A sample of 92 UK patients volunteered to take part in focus groups to discuss what elements of local primary care provision were important to them. Issues raised were prioritised by the patients and then fashioned into 18 quality indicators which nine local practices were invited to assess themselves against. At the assessment meeting three months later over 40 changes in service provision were noted in the nine participating practices. A patient questionnaire carried out in each practice, however, indicated a tendency for practices to overestimate the services they felt they provided. Patients rated the experience of generating standards as very worthwhile and enjoyed being asked. Further research needs to be carried out to assess the effectiveness of this methodology in different settings.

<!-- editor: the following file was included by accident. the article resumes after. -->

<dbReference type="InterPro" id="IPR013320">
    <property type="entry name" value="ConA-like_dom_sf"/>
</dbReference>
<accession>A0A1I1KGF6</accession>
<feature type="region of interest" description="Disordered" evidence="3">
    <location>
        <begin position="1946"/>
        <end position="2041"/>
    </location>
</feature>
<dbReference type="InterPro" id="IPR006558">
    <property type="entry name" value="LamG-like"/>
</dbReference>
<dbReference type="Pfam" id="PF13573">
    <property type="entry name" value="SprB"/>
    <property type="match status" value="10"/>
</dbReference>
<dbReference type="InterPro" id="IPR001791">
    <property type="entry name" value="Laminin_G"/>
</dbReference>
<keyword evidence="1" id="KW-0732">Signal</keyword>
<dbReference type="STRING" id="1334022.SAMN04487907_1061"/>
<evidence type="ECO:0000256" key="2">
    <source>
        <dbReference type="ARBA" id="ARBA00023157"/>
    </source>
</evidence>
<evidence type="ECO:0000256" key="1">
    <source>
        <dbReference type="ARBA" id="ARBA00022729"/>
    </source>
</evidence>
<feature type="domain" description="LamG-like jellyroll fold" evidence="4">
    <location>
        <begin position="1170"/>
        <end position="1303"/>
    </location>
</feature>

Stevenson, K., Sinfield, P., Ion, V. and Merry, M. (2004), "Involving patients to improve service quality in primary care", International Journal of Health Care Quality Assurance, Vol. 17 No. 5, pp. 275-282. https://doi.org/10.1108/09526860410549380Download as .RIS
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